But lastly, places that seem geographically far away sometimes run the risk of becoming periphery. Maps revoke the gaze from certain places which is a part of their political power. That’s what maybe has happened to the Arctic, mostly located on the borders of our conventional maps, while greenhouse gases were increasing their impact on the region that became not only a climate tipping point but also a geopolitical melting pot. While some people are planning colonies in outer space, scientists work on the discovery of this almost unknown landscape on earth, the sea floor, encouraged by geopolitical interests in the exploitation of resources, trading routes and fishery. Recently, I began thinking a lot about how to address the ecological crises in my artistic practice without losing myself in only documentary, scientific narratives. In Instead… Of Arctic Shelves and Melting Futures (24 cyanotypes, dimensions variable, 2021) I combined my thoughts circling cartographic constructions and climate calls for the first time. In the Arctic there is this tension between a place of political, economic and scientific interest, of ecological catastrophe and a place of particularity, projection and longing that has to be taken into account. I am still figuring out how I can position myself and my focus as an artist confronted with these different dimensions of Interconnectivity.
2. I see in your works great care and appreciation for the spatialization of things among themselves, almost as a precise architectural measure. This is even more present in a work in which you move the painting canvas to the horizontal, supported by wooden pillars that resemble the arches and buttresses of a cathedral. I would like you to tell me more about these issues.
Coming from a painting background and being interested in the history of painting – its relations concerning representation, abstraction, spatialization, flattening, often circling around the question of how to translate spatial experience in the two-dimensional surface. I’ve been interested in different forms and media and how they can evolve links through their presence, material, texture, and image. At the same time, there is this moment of translation that I enjoy in cartography as well as in painting. An inversion and transformation from spatiality and flatness, from corporal experience or measured science, from a digital data set on a screen or a perceptible, material-based being in space.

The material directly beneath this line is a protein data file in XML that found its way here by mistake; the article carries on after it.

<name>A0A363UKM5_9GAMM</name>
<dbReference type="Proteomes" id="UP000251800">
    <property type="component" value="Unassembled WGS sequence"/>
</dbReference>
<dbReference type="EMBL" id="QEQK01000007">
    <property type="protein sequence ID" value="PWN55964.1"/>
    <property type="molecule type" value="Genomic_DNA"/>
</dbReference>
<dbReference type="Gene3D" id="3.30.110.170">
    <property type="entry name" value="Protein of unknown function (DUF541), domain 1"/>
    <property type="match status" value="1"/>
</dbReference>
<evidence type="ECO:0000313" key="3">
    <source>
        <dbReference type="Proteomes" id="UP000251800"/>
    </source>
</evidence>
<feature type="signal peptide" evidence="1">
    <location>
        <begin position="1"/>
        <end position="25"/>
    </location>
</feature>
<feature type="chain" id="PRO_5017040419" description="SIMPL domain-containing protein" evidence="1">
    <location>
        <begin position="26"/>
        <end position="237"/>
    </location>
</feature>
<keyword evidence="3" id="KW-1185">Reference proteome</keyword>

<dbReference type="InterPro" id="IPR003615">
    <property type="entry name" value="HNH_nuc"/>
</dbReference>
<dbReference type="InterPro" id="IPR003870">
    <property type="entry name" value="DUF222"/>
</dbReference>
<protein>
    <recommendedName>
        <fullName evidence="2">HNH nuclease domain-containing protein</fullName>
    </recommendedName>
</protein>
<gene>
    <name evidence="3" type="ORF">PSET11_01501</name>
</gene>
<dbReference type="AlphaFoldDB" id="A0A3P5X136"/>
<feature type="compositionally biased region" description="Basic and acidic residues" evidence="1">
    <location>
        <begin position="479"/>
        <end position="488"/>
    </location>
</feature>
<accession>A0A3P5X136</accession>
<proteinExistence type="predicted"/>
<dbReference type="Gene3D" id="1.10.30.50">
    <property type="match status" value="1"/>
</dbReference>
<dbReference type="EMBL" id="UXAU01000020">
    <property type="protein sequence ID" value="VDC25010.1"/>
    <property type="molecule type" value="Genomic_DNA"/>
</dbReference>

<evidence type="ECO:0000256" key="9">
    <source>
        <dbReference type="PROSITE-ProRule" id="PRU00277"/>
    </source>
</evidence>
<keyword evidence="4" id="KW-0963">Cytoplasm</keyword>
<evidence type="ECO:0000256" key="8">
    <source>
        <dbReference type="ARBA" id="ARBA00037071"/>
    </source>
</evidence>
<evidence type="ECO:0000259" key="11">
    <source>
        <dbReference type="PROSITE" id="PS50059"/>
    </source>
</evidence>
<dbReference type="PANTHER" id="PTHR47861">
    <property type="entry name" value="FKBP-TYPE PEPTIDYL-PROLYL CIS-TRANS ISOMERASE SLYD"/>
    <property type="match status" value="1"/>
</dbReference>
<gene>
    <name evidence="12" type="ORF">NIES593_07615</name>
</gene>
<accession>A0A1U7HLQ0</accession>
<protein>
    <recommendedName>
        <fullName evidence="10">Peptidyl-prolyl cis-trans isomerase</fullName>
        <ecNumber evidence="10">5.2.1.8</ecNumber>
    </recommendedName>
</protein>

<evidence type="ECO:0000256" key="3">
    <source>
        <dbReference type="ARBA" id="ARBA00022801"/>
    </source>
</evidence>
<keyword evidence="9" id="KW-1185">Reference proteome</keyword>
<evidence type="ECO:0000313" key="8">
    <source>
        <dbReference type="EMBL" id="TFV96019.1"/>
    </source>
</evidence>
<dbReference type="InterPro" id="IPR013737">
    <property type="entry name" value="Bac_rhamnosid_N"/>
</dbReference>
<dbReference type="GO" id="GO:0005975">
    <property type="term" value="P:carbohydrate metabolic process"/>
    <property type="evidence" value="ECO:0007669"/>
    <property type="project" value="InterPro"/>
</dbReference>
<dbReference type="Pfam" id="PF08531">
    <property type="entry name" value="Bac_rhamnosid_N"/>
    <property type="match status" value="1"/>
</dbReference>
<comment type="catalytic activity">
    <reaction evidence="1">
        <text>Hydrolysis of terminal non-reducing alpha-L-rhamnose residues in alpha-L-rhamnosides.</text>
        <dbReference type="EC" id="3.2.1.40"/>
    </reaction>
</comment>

These ideas are running through my work, when you can see a curtain showing an image of a stone wall, paintings of a river which ended up in pillars of postcards, a painting showing a digital hyperlink to an explanation of the round-earth-model, traditional etchings of different geographical memories in fragile MDF frames. Also, you mentioned the buttresses of the cathedral which definitely visualize my interest in the history of architecture which I encounter through my studies, while it became the scaffolding for a painting of a baroque bassin from the parc Thabor in Brittany – a watery vessel with its own cultural, also colonial history. I enjoy exploring these different encounters, floating associations between perception and the links to my research. Lastly, this appreciation for the spatialisation of things is probably also a result of the theoretical work I do. Coming from information mostly transported through text, the feeling of translating things back into a more sensory, spatial experience enables me to explore things beyond their rationality, rather than a place through a map, or an idea through an artwork.